Amicus urged the government to review contracts with KPMG, administrative receivers for UPF, saying its demand of £35m, threatened thousands of jobs.
A spokesman from Amicus told Accountancy Age.com: ‘The government should look at what accountancy firms like KPMG are doing. What they could have done would have put the company out of business.’
‘We are asking for an investigation into the role of accountancy firms. They have to reach some compromise on deals or thousands of people will be out of a job.’
The spokesman condemned KPMG’s aggressive stance and said they should enter into negotiations with a ‘less bullish’ attitude.
He said: ‘They should come into an arrangement that suits both companies.’
Ken Jackson, general-secretary of Amicus added: ‘If KPMG continues to behave like industrial pirates then business and government should go elsewhere.’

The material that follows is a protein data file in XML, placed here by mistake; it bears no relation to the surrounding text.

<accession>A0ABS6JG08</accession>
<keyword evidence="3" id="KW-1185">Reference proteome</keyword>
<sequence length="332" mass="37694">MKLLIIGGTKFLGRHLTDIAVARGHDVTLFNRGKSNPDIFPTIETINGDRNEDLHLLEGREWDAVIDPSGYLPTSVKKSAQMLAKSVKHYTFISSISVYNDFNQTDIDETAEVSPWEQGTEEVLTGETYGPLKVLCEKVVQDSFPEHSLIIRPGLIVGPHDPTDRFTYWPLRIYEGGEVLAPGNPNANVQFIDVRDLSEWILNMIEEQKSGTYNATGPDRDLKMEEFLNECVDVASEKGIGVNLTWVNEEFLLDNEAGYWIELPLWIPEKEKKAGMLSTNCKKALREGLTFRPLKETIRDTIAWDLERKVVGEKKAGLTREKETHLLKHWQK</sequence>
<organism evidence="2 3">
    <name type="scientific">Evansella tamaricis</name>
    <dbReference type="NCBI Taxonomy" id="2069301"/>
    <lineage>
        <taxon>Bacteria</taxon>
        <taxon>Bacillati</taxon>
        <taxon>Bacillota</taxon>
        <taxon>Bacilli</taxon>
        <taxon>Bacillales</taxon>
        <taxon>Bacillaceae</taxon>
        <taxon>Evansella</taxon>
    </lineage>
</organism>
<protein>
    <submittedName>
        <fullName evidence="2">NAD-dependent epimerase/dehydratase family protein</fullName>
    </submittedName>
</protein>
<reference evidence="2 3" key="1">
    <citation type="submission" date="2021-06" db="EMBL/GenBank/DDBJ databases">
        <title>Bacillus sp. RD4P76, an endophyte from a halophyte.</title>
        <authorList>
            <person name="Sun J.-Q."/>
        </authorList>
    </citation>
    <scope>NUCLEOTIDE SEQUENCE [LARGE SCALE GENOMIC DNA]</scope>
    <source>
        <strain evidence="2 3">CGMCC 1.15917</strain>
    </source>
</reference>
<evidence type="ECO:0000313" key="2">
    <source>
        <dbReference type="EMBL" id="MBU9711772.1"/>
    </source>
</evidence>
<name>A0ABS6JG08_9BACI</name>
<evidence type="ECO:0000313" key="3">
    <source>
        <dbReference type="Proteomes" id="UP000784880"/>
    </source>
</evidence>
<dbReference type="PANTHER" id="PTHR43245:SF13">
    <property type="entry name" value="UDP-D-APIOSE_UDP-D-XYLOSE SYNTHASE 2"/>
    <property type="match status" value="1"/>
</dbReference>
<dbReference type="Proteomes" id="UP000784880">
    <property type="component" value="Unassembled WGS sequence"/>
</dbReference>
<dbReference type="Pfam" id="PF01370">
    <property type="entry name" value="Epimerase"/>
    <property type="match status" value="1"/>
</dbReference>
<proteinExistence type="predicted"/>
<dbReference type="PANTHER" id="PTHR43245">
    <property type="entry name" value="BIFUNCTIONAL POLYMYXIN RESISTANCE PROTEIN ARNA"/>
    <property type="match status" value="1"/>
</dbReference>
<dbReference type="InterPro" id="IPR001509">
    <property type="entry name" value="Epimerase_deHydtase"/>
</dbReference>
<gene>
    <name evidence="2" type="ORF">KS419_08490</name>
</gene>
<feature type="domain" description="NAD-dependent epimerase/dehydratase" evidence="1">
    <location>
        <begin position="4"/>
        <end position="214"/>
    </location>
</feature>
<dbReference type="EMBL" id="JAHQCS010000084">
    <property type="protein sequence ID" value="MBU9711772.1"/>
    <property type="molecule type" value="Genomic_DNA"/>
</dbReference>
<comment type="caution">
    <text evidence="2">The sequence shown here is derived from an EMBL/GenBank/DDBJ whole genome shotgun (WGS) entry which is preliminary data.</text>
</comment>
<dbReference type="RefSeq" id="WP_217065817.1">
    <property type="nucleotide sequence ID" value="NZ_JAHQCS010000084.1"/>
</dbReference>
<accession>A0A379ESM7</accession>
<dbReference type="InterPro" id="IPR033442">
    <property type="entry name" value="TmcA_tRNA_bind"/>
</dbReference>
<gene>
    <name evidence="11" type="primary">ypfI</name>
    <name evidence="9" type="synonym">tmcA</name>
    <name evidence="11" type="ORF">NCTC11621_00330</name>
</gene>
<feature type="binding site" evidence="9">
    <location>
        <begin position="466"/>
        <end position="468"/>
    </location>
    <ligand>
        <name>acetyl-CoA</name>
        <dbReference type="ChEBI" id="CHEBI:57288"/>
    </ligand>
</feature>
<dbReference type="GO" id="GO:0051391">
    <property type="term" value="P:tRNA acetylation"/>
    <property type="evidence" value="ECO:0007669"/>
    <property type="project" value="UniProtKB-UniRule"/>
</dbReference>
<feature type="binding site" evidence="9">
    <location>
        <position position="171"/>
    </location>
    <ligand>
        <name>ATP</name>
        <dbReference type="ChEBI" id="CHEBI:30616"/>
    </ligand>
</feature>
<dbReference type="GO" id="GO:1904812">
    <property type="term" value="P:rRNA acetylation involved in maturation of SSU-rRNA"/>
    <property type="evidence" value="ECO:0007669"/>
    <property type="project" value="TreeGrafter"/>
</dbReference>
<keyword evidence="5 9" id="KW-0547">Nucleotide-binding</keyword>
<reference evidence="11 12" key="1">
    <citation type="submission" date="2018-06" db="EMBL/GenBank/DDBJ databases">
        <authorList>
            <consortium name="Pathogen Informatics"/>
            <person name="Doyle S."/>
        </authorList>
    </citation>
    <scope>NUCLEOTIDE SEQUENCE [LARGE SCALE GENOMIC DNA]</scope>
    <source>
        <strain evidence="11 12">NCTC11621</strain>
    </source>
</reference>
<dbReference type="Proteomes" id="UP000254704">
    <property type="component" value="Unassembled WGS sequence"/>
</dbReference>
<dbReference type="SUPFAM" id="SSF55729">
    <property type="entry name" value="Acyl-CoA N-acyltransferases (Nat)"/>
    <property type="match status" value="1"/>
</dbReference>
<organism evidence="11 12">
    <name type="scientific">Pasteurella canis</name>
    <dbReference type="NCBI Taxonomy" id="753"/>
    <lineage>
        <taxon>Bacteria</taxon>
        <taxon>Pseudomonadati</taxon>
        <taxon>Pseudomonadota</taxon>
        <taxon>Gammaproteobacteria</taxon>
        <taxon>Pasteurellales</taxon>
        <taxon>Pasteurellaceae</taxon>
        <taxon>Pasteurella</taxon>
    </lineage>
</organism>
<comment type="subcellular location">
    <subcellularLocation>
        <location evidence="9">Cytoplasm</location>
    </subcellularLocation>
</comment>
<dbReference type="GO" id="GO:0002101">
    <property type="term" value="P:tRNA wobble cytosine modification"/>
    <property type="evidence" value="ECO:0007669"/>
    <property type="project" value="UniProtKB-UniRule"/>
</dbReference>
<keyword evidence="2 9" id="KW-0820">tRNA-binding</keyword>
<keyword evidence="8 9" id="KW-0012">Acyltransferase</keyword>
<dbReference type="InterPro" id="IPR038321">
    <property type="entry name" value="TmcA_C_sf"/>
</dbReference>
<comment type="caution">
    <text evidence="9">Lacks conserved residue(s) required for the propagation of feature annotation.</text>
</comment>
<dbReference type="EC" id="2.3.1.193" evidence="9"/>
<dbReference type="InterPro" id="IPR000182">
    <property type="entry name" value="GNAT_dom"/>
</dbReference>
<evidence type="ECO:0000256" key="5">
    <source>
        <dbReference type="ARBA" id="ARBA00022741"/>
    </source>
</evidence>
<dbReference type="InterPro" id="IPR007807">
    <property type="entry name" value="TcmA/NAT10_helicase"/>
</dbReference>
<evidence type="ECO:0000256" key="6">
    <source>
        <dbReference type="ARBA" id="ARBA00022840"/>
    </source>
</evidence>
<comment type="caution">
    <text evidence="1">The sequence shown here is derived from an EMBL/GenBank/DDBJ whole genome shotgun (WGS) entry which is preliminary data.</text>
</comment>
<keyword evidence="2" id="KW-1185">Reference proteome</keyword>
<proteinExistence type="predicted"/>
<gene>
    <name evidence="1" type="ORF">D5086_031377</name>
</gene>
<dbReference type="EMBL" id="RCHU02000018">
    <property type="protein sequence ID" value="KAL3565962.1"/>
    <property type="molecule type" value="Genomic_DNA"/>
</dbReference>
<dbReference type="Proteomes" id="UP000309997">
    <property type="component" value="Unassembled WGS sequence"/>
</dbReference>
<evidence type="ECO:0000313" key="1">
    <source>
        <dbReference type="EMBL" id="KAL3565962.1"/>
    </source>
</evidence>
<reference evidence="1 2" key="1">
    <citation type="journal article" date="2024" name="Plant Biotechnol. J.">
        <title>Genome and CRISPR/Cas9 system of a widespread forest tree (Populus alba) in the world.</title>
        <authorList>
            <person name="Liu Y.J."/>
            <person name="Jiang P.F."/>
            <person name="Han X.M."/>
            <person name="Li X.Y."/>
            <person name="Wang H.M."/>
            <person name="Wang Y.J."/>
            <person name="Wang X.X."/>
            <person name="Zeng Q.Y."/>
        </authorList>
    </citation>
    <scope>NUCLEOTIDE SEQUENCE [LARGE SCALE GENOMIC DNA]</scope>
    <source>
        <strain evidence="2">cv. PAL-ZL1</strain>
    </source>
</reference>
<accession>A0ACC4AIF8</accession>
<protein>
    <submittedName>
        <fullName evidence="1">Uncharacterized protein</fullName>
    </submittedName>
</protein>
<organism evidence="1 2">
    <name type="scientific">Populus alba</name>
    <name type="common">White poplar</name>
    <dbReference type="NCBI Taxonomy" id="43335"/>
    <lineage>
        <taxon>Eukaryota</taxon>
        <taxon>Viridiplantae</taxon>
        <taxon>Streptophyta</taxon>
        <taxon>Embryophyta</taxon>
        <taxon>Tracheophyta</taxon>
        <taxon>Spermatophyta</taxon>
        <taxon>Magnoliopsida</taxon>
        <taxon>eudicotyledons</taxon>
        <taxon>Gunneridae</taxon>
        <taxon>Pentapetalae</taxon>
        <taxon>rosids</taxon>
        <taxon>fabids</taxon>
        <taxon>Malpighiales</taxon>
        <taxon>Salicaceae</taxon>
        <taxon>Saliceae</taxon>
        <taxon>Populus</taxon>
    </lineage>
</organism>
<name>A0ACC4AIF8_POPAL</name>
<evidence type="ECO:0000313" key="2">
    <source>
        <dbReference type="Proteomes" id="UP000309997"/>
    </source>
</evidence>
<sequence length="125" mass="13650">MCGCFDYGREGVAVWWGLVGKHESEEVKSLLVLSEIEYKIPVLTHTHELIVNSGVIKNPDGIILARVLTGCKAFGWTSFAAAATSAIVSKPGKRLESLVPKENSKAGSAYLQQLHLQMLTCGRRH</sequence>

The engineering trade union said KPMG’s decision to increase prices by between 100% and 200% was to blame for UPF not finding a buyer.
Amicus’ statements come after a ruling on Friday in which Land Rover won an injunction forcing KPMG/UPF to continue supplying the car manufacturer with chassis.
KPMG said the judgement was ‘sustainable’ and would continue to look for a negotiated settlement which would secure the future of UPF.
But receiver Mark Orton added: ‘I trust that Land Rover will come to a negotiating table as the current ruling is not a long term solution for UPF and its employees.’
KPMG, which is the UK’s biggest receiver, said would continue to negotiate with Land Rover and hopes a ‘successful resolution will be found quickly.’ It continues to look for a buyer for UPF.
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